The favorable reputation and clientele of an established and well-run business.
The value of good will is ordinarily determined as the amount a purchaser will pay for a business beyond the monetary value of its tangible property and money owed to it.
Good will is regarded as a property interest in and of itself, although it exists only in connection with other property, such as the name or location of the operation. Good will exists even in a situation where the business is not operating at a profit. Certain courts refuse to recognize good will that arises out of the personal qualities of the owner. For example, a physician cannot sell good will when selling the office building and other physical assets of his or her practice, since the physician's reputation is based solely upon personal professional abilities.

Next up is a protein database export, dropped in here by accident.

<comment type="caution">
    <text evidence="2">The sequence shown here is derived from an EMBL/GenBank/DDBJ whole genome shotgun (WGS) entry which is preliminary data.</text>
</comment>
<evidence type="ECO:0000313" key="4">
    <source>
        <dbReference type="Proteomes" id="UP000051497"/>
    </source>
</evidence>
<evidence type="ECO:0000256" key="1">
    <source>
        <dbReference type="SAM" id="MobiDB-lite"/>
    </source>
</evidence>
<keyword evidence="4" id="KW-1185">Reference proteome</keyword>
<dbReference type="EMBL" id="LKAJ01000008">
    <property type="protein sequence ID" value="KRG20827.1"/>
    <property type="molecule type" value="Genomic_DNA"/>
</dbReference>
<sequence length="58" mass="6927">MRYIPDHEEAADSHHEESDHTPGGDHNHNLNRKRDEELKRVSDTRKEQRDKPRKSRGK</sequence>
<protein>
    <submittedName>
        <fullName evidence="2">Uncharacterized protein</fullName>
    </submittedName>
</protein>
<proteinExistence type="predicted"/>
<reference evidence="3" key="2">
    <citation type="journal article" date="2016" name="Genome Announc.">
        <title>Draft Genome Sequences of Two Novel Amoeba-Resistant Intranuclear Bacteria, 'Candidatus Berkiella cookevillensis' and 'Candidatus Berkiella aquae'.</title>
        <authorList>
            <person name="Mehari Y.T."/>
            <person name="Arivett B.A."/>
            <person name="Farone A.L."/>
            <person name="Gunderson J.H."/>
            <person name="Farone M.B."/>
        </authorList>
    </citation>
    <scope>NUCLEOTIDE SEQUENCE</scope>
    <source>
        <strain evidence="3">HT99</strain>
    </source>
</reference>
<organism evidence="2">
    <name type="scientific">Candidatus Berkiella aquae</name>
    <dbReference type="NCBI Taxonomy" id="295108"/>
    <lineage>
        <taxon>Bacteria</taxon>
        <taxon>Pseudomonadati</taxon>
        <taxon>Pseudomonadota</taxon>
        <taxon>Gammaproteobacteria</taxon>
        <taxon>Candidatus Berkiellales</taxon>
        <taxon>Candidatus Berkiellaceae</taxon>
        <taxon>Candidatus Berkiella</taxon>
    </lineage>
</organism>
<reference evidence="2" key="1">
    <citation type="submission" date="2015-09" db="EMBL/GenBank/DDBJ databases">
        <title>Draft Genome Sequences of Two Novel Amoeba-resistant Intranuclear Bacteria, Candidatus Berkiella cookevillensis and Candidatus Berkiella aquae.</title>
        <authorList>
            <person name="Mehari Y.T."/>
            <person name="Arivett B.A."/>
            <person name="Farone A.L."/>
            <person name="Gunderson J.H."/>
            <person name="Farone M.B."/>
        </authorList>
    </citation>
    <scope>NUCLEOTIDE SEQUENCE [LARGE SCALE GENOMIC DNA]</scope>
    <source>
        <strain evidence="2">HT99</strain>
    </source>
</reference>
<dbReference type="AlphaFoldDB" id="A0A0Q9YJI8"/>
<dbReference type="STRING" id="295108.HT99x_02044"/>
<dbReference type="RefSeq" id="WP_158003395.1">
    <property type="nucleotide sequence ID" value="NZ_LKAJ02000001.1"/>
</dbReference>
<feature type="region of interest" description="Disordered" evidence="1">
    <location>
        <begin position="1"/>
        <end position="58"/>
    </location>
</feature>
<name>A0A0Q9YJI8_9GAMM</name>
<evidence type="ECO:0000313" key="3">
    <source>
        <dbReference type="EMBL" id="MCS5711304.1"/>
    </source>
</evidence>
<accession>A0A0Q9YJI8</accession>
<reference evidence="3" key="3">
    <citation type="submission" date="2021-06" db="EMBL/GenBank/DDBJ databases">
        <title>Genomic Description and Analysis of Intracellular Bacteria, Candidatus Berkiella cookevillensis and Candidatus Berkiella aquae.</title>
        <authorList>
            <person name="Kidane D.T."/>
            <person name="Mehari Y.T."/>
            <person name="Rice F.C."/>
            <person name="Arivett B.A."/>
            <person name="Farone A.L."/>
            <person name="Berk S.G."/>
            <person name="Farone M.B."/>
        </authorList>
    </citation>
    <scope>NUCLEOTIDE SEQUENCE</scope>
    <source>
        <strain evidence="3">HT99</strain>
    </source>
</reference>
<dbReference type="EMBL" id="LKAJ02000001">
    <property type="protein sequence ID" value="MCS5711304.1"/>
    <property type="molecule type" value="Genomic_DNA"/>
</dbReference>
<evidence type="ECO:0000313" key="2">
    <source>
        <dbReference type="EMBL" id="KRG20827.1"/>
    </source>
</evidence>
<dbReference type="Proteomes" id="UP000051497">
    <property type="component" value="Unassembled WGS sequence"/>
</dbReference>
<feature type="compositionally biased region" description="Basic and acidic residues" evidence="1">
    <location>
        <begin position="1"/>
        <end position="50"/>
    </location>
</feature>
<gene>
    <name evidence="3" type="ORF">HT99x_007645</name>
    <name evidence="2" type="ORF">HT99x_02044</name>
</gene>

A transfer of good will from one individual to another can take place as a bequest in a will or through a sale. Ordinarily, when an individual sells the property to which good will is connected, it is automatically transferred to the buyer. However, the buyer and seller can alter this arrangement or specify details in their...